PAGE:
A last point about this experience of an over-arching, implicate order, or Wholeness/Mind that weaves beauty from chaos, truth from falsehood, and goodness from evil.  It rarely serves an adaptive function.  If it is authentic it doesn’t adapt to culture, but explodes it. Jesus, for example, interrupted consensus reality, re-ordering it in the direction of a deeper expression of what it means to be human. And that true humanity is only revealed in relation to the One he called Abba. The direction of evolution he effected was not in accordance with the dominant culture’s trajectory, but rather subverted its moral order.

Politically, the abolition of slavery, women’s rights, the rights of workers all came out of the Jesus’ lineage, (and thereby through Judaism) inspired and initiated by those who had an authentic experience of the Numinous “Other”, calling them to interject and correct the trajectory of evolution away from the privileged and toward rights of the invisible and marginalized. I contend that they actually encountered the Christ Mystery and were transformed. Not that they just didn’t understand or that it was an inner voice that got projected on to G_d, but that a reality, a transcendent Heart and Mind (implicate in the cosmos), more subtle than the physical apprehended them. Would you agree? Or how would you put it? I’m not too concerned about the words we use for it, but that whatever they experienced is ultimate Reality, even though you can’t do an experiment to prove it.

Owen Barfield wrote his book, Saving Appearances, precisely to correct the modernist flatlander[1] tendency to see only “appearances”, but miss the dimension of Wholeness living in and through the appearances. Historically, this lack of intuitive capacity led to what ancient Judaism called idolatry, which led to devotion to objects, rather than the indwelling Subjectivity that was the source of physical beauty and reverence.  The objects themselves could not carry the freight of the numinous. And this tendency is what leads precisely to the mess that the modern worldview has made of the world. This is why theology and metaphysics are, in fact, so critical. When we ascribe a numinous dimension solely to the material, we worship (unconsciously) the material world of objects. We gather to ourselves tokens of the numinous (bigger houses, a second or third car, more sound systems, better vintage wines, designer clothes). And we do so as individuals, leading lives of disconnected excess, because we do not feel the Mind and Heart that connects (or the “pattern that connects” to use Gregory Bateson’s third person metaphor).   This is precisely what we would expect from a modernist worldview that voided the universe of both a pervading and primordial consciousness, soon to be followed by voiding it of any intrinsic cosmic meaning or purpose. Stripped of the sacred, numinous dimension, matter and its various artifacts, attains god-like status, and our devotion manifests unconsciously in lives of material excess, which is at the heart of our ecological crisis, including climate change.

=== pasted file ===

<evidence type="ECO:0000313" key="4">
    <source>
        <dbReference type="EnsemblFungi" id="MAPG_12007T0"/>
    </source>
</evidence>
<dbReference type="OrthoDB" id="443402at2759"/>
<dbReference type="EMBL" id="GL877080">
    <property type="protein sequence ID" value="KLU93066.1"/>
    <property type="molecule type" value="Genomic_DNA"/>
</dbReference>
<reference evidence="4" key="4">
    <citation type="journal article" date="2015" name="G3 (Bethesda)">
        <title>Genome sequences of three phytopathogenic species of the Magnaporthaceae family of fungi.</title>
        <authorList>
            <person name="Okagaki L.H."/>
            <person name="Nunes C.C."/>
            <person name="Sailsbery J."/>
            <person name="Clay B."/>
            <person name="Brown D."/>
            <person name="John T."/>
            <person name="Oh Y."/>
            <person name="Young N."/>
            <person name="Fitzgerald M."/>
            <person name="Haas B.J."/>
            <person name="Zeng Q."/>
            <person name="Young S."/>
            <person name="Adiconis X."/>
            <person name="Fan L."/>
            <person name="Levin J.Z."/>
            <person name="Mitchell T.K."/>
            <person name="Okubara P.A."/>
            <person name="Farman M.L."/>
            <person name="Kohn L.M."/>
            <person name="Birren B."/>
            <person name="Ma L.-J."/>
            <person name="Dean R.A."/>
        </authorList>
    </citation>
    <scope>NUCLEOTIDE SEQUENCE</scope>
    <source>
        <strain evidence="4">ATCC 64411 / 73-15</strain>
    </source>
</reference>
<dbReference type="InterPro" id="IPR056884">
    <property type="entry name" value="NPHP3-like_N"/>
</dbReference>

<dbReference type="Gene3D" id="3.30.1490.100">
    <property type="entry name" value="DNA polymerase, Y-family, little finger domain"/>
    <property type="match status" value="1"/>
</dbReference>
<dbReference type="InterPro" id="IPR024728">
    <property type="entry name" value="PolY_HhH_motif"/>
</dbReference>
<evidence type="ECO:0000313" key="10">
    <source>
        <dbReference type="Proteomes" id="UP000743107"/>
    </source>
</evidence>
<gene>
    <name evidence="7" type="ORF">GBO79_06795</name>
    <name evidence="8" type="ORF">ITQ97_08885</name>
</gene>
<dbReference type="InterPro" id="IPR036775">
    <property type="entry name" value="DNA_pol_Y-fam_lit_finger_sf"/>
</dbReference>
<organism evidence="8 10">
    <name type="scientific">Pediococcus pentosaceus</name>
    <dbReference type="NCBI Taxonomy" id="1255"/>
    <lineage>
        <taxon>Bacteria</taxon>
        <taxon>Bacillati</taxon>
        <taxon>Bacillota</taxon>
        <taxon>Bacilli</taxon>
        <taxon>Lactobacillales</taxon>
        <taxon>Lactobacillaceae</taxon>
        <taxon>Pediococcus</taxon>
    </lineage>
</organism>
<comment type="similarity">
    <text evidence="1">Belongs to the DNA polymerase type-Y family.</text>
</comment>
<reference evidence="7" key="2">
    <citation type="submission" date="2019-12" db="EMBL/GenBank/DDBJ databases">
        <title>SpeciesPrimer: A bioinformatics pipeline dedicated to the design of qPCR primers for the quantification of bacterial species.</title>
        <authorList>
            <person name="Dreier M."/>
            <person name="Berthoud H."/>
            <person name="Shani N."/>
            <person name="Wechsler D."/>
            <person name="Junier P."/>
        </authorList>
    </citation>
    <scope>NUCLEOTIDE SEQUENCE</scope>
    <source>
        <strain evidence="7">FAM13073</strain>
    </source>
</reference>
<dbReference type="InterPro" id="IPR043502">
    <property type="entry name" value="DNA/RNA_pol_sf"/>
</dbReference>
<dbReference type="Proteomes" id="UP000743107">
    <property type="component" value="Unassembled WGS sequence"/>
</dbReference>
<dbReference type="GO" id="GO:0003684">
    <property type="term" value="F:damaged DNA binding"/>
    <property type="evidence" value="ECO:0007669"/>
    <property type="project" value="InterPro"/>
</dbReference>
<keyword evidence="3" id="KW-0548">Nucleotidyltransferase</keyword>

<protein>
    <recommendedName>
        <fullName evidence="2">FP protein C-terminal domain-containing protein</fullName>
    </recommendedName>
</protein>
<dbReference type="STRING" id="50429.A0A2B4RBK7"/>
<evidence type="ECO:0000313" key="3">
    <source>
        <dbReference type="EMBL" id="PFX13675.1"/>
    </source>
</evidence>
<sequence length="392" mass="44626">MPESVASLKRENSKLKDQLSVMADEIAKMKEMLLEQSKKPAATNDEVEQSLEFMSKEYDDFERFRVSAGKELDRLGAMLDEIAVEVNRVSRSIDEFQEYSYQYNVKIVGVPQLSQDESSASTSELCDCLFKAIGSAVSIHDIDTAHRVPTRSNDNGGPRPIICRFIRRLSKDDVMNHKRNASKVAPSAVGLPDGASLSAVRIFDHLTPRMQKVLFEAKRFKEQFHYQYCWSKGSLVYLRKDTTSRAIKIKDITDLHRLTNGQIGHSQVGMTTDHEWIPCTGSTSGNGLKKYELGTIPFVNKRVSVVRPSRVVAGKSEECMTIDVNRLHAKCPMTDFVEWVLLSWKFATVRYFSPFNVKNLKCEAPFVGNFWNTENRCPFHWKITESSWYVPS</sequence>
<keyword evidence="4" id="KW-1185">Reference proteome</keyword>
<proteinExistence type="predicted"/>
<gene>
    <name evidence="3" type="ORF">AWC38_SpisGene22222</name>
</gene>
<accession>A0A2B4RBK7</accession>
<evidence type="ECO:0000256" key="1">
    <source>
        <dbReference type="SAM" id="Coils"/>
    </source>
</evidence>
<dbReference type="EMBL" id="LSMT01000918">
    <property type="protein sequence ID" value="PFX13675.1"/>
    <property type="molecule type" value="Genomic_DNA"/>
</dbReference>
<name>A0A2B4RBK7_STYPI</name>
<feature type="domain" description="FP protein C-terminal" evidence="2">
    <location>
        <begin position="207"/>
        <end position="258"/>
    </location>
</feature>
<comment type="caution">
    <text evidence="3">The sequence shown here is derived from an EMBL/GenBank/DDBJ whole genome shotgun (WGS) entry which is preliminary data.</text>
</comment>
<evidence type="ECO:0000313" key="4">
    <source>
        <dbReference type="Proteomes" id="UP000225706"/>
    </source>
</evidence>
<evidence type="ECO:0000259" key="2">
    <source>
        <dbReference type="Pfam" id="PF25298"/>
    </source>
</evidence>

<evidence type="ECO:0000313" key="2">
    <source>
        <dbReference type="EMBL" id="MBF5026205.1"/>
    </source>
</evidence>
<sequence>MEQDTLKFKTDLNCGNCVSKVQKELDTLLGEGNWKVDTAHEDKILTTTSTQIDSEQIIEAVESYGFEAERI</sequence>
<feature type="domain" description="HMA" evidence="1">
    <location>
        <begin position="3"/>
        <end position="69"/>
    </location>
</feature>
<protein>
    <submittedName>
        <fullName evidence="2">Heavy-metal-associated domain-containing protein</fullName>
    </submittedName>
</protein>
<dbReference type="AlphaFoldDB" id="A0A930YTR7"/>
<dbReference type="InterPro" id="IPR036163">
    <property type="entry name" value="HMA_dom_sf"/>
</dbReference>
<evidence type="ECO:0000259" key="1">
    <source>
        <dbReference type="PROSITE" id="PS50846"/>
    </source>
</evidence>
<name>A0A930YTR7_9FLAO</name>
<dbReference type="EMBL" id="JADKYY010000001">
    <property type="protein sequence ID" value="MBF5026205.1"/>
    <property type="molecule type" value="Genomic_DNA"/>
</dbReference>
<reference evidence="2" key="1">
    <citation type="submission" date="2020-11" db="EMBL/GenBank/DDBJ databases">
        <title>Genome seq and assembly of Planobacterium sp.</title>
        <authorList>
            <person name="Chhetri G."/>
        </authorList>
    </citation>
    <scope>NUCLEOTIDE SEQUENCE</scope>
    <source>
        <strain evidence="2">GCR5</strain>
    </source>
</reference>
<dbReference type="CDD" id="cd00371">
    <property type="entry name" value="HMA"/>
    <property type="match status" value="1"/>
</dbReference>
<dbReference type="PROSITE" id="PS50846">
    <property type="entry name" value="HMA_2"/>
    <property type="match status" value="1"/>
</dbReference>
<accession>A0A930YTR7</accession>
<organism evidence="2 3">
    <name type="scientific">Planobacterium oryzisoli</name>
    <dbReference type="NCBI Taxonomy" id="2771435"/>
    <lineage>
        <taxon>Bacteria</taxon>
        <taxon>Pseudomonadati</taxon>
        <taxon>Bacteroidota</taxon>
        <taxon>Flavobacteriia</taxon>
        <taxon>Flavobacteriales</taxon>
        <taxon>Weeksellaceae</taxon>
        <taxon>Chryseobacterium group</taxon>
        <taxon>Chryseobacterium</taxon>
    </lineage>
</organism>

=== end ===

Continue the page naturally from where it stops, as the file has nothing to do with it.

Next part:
Deepak Chopra is directly challenging the scientific community to come to terms with consciousness or mind as a fundamental reality, and not only an emergent or epi-phenomenon. This is perhaps “the” issue for science in the 21st century. You have chosen not to sign his challenge, claiming that ecology is more critical to Christians than such issues. I disagree, and given your mission of bringing science to Christians, how can this be excluded as unimportant? In fact, for reasons outlined above, it is critically important.

Deepak calls it this originating mind “consciousness”. Christians call it G_d, and ascribe deep, ontological personhood (G_d as personal, but not “a” person). But whatever name it goes by, there is a lot at stake, and it is precisely an ideological battle between materialist metaphysics, and the theology and metaphysics that honour a Transcendent Mystery.

I could say more, brother. But I leave it there for now. Both of us experience ourselves as embodiments of the creative unfolding of the cosmos, with the capacity to consciously participate in the emergence of a new and better future. I honour your commitment and your rare passion for this evolving project. Both of us affirm that there’s an emergent quality to this process, that nothing is predetermined, and that the future needs us to show up in our co-creatorhood.  What I experience is that this great cosmic emergence itself emerges out of and is grounded, not solely in the physical, but in the ultimately mysterious interplay and polarity of Spirit and matter. Both poles are actual. For me, this is where the numinous, awesome nature of reality lies. I look forward to your response.

[1] “Flatlander” is a term that integral philosopher, Ken Wilber, uses for the modernist worldview which denies interiority or a subjective dimension to reality. This subjectivity (or mind) pervades the universe, including matter. Matter is not “lower” than mind, rather it is mind’s outside dimension.